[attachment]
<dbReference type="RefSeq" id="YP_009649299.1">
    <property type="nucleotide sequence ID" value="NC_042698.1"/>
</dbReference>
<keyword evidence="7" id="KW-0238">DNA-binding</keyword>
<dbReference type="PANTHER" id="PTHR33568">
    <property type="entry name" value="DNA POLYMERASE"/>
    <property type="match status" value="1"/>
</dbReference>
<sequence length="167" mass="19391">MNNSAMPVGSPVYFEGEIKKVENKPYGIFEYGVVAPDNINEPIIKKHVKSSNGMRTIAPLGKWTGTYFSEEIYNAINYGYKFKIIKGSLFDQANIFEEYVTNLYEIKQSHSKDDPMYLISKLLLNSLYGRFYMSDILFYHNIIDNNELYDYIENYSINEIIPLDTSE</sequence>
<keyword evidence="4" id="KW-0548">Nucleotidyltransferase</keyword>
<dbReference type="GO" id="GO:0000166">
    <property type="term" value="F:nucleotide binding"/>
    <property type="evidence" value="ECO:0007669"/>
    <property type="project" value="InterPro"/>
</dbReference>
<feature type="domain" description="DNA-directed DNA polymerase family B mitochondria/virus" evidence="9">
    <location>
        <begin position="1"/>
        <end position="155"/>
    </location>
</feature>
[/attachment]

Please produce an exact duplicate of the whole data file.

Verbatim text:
<dbReference type="RefSeq" id="YP_009649299.1">
    <property type="nucleotide sequence ID" value="NC_042698.1"/>
</dbReference>
<keyword evidence="7" id="KW-0238">DNA-binding</keyword>
<dbReference type="PANTHER" id="PTHR33568">
    <property type="entry name" value="DNA POLYMERASE"/>
    <property type="match status" value="1"/>
</dbReference>
<sequence length="167" mass="19391">MNNSAMPVGSPVYFEGEIKKVENKPYGIFEYGVVAPDNINEPIIKKHVKSSNGMRTIAPLGKWTGTYFSEEIYNAINYGYKFKIIKGSLFDQANIFEEYVTNLYEIKQSHSKDDPMYLISKLLLNSLYGRFYMSDILFYHNIIDNNELYDYIENYSINEIIPLDTSE</sequence>
<keyword evidence="4" id="KW-0548">Nucleotidyltransferase</keyword>
<dbReference type="GO" id="GO:0000166">
    <property type="term" value="F:nucleotide binding"/>
    <property type="evidence" value="ECO:0007669"/>
    <property type="project" value="InterPro"/>
</dbReference>
<feature type="domain" description="DNA-directed DNA polymerase family B mitochondria/virus" evidence="9">
    <location>
        <begin position="1"/>
        <end position="155"/>
    </location>
</feature>